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Photo of the Week: After the Rains

The Truth About the "Rain Tax"

Schlyer-cbr-8482© Krista Schlyer/iLCP

No, Maryland isn't taxing rain.

You undoubtedly have heard the term "rain tax." Fox News started using the term earlier this year.  Local news outlets picked it up. It is a catchy label, but it misrepresents and smears an otherwise praiseworthy state initiative.

I think veteran environmental writer Tom Horton best put the "rain tax" in perspective:

"They might as well call quarterly sewer bills 'a bowel movement tax' or paint the food sales tax as government intrusion in 'swallowing.' So long as water runs downhill and connects 'your' property to 'our' bay, word games won't make the stormwater problem go away." (from the Baltimore Sun, June 24)

Basically, the state is asking residents and businesses in its more populated areas to help solve a serious problem that largely originates with them: urban polluted runoff.

Of all the water pollution problems we face, urban runoff generally is the least understood, and the most expensive to fix. Sure, we've heard that farm manure, fertilizer, and sewage plants pollute the Chesapeake Bay. But another major source is the rain that runs off our parking lots, driveways, roofs, and other hard surfaces.

Around the Bay region, this source of pollution causes about 16 percent of the excess nitrogen in the Bay. But the percent is far higher in many creeks and rivers. The Anne Arundel County Department of Public Works, for instance, found in 2010 that 37 percent of the nitrogen in the Magothy River comes from urban runoff, not to mention 94 percent of the excess phosphorus, and virtually all of the sediment and bacteria pollution.

So it's a major problem, causing real harm. For instance, the state cautions Marylanders not to swim in any natural water for 48 hours after a rain storm because of the unhealthy bacteria carried by runoff. A fresh water stream downstream of Frederick City can be just as polluted by urban runoff as a beach near Annapolis. A child wading into that stream is just as at risk for bacteria infection after a storm.

Urban runoff has been a problem for years. But not enough was done to address it. It's actually getting worse as development continues to sprawl out to our rural areas, and more fields and forests are turned into malls and housing developments.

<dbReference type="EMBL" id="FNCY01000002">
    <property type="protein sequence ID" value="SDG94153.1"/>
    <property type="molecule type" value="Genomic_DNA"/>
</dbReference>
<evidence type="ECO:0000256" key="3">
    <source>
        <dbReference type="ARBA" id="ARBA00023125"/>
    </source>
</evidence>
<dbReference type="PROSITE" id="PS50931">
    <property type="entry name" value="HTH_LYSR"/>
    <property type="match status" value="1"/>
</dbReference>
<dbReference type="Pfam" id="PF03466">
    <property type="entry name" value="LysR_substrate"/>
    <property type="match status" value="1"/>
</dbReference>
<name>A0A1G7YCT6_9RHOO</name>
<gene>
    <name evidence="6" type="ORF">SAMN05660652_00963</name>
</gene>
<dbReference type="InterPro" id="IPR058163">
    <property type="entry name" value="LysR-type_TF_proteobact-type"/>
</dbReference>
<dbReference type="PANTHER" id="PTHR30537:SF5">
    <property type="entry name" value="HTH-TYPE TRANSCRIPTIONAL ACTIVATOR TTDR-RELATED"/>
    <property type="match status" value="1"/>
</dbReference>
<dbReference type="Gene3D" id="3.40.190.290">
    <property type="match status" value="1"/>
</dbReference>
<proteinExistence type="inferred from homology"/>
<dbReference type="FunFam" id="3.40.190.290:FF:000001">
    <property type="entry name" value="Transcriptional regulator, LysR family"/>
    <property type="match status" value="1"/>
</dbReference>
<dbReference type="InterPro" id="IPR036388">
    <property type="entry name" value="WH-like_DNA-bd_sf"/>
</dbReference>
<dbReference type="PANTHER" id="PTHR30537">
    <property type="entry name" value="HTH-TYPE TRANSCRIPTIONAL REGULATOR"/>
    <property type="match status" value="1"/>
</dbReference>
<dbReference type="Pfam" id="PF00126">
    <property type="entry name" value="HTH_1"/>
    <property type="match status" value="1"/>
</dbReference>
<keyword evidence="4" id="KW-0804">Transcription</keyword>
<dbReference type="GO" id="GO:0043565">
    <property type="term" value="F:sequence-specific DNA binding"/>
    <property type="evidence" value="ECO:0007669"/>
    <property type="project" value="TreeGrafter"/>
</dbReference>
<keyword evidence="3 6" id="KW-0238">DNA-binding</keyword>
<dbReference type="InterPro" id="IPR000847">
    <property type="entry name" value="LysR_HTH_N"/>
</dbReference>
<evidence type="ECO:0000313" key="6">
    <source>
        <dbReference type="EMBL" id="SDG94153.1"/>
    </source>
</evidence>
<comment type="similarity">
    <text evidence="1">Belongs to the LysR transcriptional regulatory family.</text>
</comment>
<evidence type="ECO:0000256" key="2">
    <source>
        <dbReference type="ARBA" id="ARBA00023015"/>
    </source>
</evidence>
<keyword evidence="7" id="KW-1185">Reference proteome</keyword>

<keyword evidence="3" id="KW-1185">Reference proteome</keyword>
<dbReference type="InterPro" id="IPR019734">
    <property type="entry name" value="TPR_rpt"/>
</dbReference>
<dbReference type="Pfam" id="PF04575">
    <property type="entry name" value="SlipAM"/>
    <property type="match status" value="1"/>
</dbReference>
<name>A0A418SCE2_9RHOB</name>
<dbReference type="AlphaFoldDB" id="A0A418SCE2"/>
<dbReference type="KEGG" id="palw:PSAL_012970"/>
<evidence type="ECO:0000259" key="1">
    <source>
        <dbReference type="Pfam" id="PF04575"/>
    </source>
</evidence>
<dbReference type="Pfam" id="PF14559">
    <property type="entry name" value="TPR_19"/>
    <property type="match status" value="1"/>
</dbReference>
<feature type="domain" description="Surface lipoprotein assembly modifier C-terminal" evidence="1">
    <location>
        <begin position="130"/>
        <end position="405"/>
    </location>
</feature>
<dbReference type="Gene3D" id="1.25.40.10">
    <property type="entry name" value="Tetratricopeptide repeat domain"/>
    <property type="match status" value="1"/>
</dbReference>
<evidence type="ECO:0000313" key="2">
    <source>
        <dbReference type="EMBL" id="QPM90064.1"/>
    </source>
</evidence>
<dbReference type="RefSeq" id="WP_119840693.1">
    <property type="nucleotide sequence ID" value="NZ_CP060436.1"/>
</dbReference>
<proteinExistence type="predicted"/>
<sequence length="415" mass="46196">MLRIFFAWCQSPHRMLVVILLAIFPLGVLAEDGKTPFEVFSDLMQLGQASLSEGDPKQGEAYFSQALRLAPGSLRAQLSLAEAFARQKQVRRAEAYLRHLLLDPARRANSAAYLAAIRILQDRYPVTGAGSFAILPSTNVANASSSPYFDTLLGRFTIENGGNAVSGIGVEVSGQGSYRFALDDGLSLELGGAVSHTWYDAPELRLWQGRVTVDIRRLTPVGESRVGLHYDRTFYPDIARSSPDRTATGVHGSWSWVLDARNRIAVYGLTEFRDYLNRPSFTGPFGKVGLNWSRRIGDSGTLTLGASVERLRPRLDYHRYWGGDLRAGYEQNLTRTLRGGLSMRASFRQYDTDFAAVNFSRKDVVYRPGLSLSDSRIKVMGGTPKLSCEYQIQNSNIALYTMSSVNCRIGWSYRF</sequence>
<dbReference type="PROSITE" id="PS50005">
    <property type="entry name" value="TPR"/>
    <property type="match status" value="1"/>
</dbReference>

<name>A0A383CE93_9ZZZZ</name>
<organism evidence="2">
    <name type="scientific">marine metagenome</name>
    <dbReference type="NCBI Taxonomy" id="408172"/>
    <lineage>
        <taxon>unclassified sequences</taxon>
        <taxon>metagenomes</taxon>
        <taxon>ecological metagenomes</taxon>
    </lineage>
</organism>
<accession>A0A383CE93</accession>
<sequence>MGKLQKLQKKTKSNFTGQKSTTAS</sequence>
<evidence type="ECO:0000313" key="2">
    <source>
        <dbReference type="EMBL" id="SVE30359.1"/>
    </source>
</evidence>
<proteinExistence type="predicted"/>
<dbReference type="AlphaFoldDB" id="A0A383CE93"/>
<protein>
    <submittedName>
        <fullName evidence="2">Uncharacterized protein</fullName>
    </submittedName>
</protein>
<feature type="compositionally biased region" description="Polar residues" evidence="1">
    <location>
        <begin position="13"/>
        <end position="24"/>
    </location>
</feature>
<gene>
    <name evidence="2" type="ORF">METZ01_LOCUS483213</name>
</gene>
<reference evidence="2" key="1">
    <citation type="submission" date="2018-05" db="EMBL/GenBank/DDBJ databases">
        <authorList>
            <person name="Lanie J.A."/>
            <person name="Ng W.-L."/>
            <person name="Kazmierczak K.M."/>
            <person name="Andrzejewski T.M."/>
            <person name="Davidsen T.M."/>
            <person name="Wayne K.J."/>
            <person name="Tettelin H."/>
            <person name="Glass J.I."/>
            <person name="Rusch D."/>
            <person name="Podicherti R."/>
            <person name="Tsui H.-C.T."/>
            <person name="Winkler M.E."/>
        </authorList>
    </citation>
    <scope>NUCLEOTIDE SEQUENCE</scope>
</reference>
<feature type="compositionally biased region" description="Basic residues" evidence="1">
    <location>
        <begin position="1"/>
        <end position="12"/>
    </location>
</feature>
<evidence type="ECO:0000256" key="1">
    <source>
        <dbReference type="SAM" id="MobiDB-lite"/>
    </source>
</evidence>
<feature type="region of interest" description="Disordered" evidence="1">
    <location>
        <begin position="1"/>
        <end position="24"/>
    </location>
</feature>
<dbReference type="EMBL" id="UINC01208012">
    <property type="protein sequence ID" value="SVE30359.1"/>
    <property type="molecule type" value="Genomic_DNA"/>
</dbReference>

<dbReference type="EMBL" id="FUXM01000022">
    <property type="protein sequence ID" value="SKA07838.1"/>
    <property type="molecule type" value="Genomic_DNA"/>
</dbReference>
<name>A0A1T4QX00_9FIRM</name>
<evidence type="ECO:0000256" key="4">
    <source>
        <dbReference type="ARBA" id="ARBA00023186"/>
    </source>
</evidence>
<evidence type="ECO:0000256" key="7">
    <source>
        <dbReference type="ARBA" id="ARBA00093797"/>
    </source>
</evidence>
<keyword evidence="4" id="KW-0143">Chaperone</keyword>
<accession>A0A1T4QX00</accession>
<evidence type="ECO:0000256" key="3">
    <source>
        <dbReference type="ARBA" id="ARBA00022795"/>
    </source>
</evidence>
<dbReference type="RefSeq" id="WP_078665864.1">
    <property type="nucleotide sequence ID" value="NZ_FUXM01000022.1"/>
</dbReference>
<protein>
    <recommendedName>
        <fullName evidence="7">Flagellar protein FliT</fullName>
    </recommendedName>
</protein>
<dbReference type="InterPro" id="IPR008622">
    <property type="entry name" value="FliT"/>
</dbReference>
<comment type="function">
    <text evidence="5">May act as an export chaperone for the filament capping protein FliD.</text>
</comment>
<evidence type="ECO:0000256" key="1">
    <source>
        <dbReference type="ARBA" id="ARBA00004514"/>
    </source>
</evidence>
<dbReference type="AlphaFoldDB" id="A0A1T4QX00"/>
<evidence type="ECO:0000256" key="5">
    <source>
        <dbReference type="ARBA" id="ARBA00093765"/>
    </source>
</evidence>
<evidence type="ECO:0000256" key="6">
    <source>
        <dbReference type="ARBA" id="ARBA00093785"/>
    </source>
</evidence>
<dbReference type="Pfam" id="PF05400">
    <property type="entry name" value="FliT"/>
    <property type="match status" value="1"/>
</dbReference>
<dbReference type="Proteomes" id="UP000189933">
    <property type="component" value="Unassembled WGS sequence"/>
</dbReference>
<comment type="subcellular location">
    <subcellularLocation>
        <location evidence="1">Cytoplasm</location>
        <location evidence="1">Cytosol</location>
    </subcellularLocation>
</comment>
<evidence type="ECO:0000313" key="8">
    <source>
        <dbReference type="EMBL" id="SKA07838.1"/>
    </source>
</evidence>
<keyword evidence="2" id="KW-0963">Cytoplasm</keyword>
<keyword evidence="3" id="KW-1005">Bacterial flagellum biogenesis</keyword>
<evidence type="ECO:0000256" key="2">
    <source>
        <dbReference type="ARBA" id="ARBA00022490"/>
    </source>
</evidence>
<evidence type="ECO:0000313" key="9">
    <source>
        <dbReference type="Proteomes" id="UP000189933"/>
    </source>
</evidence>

Baltimore City and the state's nine most populated counties are actually required by federal law to reduce this type of pollution under Clean Water Act permits. Many have made commendable attempts. But the size of the problem far exceeds the resources those localities have used to address it. That's in part because the problem was ignored for so many years.

Enter the Maryland General Assembly in 2012. First, the legislature budgeted tens of millions of dollars to help local governments upgrade their stormwater managements systems. But lawmakers also decided the local jurisdictions needed to contribute themselves. After all, this is a problem that originates in the local areas, and often as the result of local zoning and growth decisions.

So the legislature passed a law saying if you are one of those ten localities in Maryland already required by federal law to reduce stormwater, then you must collect some level of fee dedicated only to this work.

Call it a state mandate if you like. But it was mandated after years of insufficient effort by Baltimore City and the nine urban/suburban counties. And, as Horton points out, it was mandated because "your" property impacts "our" Bay.

The legislation gave wide flexibility to the ten jurisdictions to set the size of the fee, and how it is calculated and collected. The result wasn't surprising: Fees approved by local governments this spring range from $21 to $170 per household per year, and potentially significantly higher for businesses.

The key is local governments decided these amounts, not the state. Some governments opted to charge a flat fee to everyone, regardless of property. But others decided a mall should pay more than a mom-and-pop deli downtown. Remember, the more hard surface, the more polluted runoff comes from a property.

And keep in mind the benefits we will see as local governments start using the new funds to upgrade their stormwater management systems. Montgomery County already started and has created about 3,300 full-time, private sector jobs. Prince George's County estimates it will create about 5,000 jobs. And that's not to mention the obvious: clean water, open beaches, and happy crabs and oysters. 

—Tom Zolper, CBF's Maryland Communications Coordinator

Learn more about how clean water projects described above create jobs in our investigative report: Debunking the "Job Killer" Myth: How Pollution Limits Encourage Jobs in the Chesapeake Bay Region.


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